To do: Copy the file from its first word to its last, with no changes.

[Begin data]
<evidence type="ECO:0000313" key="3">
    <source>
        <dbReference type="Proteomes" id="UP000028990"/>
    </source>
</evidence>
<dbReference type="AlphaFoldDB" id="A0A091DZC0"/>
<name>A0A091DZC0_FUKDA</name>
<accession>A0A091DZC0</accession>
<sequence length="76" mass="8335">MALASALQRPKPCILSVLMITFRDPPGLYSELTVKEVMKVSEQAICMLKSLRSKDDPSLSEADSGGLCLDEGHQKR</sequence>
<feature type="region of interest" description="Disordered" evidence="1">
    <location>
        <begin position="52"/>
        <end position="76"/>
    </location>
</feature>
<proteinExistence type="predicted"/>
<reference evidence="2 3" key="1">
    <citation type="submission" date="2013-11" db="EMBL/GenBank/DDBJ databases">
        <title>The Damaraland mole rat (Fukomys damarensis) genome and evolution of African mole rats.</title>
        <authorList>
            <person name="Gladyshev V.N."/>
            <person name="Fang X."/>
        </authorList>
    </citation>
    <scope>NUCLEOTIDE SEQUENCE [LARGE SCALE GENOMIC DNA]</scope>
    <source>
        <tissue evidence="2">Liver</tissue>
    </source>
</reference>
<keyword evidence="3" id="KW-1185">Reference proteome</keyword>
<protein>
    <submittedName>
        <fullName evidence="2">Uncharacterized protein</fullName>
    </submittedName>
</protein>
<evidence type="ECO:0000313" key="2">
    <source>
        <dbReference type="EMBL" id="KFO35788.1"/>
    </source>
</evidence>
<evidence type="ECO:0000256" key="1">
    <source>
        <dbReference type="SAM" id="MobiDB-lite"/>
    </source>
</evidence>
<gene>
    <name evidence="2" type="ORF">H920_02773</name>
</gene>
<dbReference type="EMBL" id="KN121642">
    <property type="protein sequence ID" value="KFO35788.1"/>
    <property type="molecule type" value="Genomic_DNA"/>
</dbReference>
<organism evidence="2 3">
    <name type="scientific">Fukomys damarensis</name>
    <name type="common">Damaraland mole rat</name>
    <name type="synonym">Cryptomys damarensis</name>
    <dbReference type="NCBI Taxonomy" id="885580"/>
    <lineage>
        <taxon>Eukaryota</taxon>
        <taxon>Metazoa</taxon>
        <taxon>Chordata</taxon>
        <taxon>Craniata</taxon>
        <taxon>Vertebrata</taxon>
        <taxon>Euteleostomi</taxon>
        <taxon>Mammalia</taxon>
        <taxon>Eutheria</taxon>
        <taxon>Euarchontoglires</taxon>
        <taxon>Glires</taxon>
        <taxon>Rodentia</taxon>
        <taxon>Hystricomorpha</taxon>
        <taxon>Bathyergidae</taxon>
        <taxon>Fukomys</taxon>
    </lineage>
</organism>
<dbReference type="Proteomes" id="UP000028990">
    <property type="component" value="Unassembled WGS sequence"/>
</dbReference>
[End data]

<evidence type="ECO:0000313" key="3">
    <source>
        <dbReference type="Proteomes" id="UP000028990"/>
    </source>
</evidence>
<dbReference type="AlphaFoldDB" id="A0A091DZC0"/>
<name>A0A091DZC0_FUKDA</name>
<accession>A0A091DZC0</accession>
<sequence length="76" mass="8335">MALASALQRPKPCILSVLMITFRDPPGLYSELTVKEVMKVSEQAICMLKSLRSKDDPSLSEADSGGLCLDEGHQKR</sequence>
<feature type="region of interest" description="Disordered" evidence="1">
    <location>
        <begin position="52"/>
        <end position="76"/>
    </location>
</feature>
<proteinExistence type="predicted"/>
<reference evidence="2 3" key="1">
    <citation type="submission" date="2013-11" db="EMBL/GenBank/DDBJ databases">
        <title>The Damaraland mole rat (Fukomys damarensis) genome and evolution of African mole rats.</title>
        <authorList>
            <person name="Gladyshev V.N."/>
            <person name="Fang X."/>
        </authorList>
    </citation>
    <scope>NUCLEOTIDE SEQUENCE [LARGE SCALE GENOMIC DNA]</scope>
    <source>
        <tissue evidence="2">Liver</tissue>
    </source>
</reference>
<keyword evidence="3" id="KW-1185">Reference proteome</keyword>
<protein>
    <submittedName>
        <fullName evidence="2">Uncharacterized protein</fullName>
    </submittedName>
</protein>
<evidence type="ECO:0000313" key="2">
    <source>
        <dbReference type="EMBL" id="KFO35788.1"/>
    </source>
</evidence>
<evidence type="ECO:0000256" key="1">
    <source>
        <dbReference type="SAM" id="MobiDB-lite"/>
    </source>
</evidence>
<gene>
    <name evidence="2" type="ORF">H920_02773</name>
</gene>
<dbReference type="EMBL" id="KN121642">
    <property type="protein sequence ID" value="KFO35788.1"/>
    <property type="molecule type" value="Genomic_DNA"/>
</dbReference>
<organism evidence="2 3">
    <name type="scientific">Fukomys damarensis</name>
    <name type="common">Damaraland mole rat</name>
    <name type="synonym">Cryptomys damarensis</name>
    <dbReference type="NCBI Taxonomy" id="885580"/>
    <lineage>
        <taxon>Eukaryota</taxon>
        <taxon>Metazoa</taxon>
        <taxon>Chordata</taxon>
        <taxon>Craniata</taxon>
        <taxon>Vertebrata</taxon>
        <taxon>Euteleostomi</taxon>
        <taxon>Mammalia</taxon>
        <taxon>Eutheria</taxon>
        <taxon>Euarchontoglires</taxon>
        <taxon>Glires</taxon>
        <taxon>Rodentia</taxon>
        <taxon>Hystricomorpha</taxon>
        <taxon>Bathyergidae</taxon>
        <taxon>Fukomys</taxon>
    </lineage>
</organism>
<dbReference type="Proteomes" id="UP000028990">
    <property type="component" value="Unassembled WGS sequence"/>
</dbReference>